"GIS technology is not always affordable for most nonprofit organizations," says Steven Romalewski, CMAP director and cofounder. "It's not so much the software, but to have at least one full-time staff person devoted to it and acquiring the data can cost. We decided to create a service bureau for nonprofits with the idea that we would devote our staff and time to collect the data, understand how to use the software, make the maps, and do the analysis for organizations of all different types so they wouldn't need to worry about devoting the resources."

Using ArcView 9, ArcInfo 9 (including ArcView Spatial Analyst), ArcIMS, and ArcSDE, CMAP creates customized GIS applications for an array of organizations that benefit from mapping services. "We work mainly with organizations that don't have or don't want to spend the resources to acquire the software, hire the staff, compile the data sets, figure out how to make maps, and do spatial analysis," says Romalewski.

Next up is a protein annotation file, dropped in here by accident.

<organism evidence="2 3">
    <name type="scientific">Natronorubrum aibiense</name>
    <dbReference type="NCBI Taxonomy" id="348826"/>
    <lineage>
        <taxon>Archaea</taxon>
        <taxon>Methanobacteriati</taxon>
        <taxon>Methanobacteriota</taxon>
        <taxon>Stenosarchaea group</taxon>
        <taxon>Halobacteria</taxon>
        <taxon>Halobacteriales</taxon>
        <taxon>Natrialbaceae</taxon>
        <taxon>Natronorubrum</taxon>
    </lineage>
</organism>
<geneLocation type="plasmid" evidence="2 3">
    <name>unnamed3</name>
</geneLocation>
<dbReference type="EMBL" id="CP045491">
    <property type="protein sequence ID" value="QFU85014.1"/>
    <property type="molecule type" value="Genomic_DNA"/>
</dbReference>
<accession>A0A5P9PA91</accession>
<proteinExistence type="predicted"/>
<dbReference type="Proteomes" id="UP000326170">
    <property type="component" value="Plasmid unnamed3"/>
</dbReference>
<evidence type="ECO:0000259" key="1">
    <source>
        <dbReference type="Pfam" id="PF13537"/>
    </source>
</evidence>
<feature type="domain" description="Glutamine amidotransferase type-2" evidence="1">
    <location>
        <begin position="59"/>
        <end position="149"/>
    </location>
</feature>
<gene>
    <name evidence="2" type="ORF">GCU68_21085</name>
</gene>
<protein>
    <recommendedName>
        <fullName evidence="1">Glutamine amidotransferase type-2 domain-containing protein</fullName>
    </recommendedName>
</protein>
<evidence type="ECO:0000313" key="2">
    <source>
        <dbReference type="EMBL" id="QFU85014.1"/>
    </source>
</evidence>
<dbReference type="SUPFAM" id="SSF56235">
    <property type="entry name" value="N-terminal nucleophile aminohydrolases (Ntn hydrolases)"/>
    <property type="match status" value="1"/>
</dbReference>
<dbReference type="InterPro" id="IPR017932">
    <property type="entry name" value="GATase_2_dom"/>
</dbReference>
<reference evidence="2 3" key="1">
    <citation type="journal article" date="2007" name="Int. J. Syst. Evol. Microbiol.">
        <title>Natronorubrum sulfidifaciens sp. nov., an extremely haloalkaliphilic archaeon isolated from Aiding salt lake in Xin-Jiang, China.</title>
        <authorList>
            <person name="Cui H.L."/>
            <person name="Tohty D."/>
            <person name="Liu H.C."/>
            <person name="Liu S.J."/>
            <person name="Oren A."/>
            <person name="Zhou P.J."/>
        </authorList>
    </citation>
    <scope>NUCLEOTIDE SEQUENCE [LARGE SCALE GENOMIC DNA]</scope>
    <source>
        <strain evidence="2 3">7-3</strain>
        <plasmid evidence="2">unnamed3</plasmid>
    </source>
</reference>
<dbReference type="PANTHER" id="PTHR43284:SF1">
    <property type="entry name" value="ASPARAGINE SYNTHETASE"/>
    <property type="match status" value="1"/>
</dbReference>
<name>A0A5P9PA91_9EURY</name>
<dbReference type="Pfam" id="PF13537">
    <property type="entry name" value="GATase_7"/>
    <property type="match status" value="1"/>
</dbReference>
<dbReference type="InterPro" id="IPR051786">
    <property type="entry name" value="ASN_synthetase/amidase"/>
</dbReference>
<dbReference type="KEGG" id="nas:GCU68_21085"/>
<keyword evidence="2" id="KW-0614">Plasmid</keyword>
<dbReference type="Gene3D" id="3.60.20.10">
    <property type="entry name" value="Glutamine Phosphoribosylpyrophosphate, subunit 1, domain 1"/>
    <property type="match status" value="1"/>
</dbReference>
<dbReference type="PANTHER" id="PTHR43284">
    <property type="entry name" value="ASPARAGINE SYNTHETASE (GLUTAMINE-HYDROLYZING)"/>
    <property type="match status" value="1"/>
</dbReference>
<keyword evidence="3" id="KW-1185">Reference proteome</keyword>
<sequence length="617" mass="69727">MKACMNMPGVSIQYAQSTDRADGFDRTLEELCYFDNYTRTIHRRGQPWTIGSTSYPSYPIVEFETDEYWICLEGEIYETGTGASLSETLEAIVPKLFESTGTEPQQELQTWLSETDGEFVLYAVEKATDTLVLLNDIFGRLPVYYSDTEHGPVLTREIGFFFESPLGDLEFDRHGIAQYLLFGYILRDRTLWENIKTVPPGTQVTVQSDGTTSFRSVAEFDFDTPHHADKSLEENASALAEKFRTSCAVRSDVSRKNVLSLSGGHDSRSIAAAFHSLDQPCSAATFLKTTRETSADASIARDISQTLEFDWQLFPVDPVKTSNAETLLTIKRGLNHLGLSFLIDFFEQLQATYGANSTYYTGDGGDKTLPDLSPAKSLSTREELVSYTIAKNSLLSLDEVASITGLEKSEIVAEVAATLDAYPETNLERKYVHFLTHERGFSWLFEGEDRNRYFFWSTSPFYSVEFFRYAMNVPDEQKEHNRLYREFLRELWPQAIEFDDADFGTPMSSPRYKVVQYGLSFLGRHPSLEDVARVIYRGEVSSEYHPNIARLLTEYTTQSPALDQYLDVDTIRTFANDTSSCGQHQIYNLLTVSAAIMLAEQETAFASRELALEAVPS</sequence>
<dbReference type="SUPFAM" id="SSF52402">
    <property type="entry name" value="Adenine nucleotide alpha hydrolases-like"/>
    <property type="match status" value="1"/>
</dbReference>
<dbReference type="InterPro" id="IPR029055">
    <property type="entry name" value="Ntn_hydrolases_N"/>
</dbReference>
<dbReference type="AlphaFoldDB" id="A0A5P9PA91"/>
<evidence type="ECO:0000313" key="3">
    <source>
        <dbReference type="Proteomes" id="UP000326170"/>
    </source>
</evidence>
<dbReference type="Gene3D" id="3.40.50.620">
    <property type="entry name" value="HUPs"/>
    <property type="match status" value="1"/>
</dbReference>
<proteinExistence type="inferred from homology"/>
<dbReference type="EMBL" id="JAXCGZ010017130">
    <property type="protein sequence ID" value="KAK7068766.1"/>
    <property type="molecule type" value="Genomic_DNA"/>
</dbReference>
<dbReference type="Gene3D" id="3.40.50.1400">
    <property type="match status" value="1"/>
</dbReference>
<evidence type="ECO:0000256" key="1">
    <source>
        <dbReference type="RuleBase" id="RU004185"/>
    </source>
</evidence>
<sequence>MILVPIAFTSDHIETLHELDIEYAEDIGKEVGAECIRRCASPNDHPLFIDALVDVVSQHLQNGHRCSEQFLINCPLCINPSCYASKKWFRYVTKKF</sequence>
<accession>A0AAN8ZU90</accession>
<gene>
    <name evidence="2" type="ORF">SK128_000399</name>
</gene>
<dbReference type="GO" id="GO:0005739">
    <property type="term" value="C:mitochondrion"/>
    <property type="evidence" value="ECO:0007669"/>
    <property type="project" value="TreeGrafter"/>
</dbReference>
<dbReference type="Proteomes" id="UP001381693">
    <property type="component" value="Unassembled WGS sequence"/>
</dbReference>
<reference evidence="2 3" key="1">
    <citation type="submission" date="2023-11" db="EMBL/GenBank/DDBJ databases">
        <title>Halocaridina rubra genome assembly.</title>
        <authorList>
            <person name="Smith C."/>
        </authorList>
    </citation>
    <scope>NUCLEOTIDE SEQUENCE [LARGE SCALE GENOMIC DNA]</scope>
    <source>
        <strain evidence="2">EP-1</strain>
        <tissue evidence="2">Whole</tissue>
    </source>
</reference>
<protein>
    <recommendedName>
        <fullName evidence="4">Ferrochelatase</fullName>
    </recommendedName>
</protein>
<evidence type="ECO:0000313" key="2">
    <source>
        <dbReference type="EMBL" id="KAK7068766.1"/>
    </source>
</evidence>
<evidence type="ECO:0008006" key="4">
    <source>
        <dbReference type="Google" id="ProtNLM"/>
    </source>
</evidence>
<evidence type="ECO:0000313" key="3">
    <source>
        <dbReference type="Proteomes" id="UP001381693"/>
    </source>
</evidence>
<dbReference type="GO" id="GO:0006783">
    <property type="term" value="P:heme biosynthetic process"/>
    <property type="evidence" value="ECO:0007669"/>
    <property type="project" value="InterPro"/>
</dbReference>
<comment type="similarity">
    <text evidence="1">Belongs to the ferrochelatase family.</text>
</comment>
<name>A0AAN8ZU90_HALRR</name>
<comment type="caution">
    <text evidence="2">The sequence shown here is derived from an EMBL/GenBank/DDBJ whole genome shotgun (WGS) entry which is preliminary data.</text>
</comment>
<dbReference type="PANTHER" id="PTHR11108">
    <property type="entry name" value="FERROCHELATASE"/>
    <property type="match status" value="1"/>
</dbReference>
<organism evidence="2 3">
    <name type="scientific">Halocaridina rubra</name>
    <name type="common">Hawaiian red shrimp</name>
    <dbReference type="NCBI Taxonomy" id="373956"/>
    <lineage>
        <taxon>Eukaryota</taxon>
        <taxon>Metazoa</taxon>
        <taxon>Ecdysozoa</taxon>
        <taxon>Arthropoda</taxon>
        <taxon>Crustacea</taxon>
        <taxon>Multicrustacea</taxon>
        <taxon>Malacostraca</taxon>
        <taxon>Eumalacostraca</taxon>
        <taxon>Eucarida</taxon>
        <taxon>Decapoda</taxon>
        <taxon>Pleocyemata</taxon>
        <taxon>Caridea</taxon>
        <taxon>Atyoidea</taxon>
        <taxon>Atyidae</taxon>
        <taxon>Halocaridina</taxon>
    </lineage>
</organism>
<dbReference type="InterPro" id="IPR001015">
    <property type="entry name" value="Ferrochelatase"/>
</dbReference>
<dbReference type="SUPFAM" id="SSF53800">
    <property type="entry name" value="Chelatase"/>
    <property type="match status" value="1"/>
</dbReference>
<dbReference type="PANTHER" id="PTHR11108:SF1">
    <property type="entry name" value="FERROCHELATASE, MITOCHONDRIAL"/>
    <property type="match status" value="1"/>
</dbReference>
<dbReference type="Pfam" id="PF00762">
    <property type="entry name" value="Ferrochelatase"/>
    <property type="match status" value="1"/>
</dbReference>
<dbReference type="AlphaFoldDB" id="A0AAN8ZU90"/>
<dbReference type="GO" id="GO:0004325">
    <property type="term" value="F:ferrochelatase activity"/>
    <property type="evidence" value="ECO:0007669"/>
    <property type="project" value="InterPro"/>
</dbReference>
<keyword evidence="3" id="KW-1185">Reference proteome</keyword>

During the late 1990s, NYPIRG decided to do more in terms of customizing its internal GIS applications and realized it would also be interesting to start creating online mapping applications. Through Esri grants, it received a Hewlett–Packard plotter and MapObjects, ArcView, and ArcIMS software. Since its beginning, the organization has grown into an essential resource to the community. "A lot of what we do is making the maps ourselves," says Romalewski. "But we've also begun using ArcGIS Publisher to create ArcReader applications, enabling organizations to zoom into an area on their own and print maps. We've also been customizing ArcView applications for organizations that want to use the application on their own."

Brooklyn Economic Development Corporation